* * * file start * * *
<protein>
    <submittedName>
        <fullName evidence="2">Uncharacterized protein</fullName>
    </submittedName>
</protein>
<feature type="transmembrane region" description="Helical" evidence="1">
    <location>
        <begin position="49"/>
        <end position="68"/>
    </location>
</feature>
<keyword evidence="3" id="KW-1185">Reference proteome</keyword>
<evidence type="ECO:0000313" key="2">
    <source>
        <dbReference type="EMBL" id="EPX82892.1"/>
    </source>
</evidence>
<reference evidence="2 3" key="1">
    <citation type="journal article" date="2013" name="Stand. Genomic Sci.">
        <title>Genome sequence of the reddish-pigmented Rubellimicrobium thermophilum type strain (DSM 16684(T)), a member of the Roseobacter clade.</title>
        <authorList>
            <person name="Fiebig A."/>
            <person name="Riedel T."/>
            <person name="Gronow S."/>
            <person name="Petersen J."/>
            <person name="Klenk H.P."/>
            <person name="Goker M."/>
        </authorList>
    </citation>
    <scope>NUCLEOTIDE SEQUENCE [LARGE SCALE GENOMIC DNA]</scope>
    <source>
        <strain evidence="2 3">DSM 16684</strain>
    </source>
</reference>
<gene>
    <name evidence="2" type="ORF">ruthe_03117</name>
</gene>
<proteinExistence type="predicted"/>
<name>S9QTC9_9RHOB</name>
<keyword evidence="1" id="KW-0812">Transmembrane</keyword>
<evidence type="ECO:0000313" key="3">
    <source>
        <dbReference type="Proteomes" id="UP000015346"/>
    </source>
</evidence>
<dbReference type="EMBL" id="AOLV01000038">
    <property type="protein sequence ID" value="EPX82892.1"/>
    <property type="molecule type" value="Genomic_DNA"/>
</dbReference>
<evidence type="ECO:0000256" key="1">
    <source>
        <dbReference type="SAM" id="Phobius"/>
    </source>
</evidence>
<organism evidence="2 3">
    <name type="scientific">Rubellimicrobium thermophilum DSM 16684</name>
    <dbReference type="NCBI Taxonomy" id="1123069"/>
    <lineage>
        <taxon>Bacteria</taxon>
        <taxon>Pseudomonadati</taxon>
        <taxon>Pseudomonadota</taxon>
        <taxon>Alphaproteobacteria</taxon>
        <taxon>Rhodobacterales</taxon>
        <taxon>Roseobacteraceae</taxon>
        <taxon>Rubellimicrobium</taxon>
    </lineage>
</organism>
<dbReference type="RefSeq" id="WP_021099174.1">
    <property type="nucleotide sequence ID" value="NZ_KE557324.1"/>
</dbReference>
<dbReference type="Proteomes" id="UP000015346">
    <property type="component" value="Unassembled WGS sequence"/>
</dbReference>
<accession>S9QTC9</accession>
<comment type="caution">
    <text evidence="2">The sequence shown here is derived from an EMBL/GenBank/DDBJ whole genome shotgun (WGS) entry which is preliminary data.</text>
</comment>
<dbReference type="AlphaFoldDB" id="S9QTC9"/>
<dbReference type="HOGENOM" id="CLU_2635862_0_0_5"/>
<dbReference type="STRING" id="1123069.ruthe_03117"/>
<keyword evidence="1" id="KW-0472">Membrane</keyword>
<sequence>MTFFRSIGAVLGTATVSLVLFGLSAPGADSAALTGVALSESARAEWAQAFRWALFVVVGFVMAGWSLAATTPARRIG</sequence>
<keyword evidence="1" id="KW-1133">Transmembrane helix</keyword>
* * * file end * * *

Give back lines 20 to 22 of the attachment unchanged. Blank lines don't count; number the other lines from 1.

        <title>Genome sequence of the reddish-pigmented Rubellimicrobium thermophilum type strain (DSM 16684(T)), a member of the Roseobacter clade.</title>
        <authorList>
            <person name="Fiebig A."/>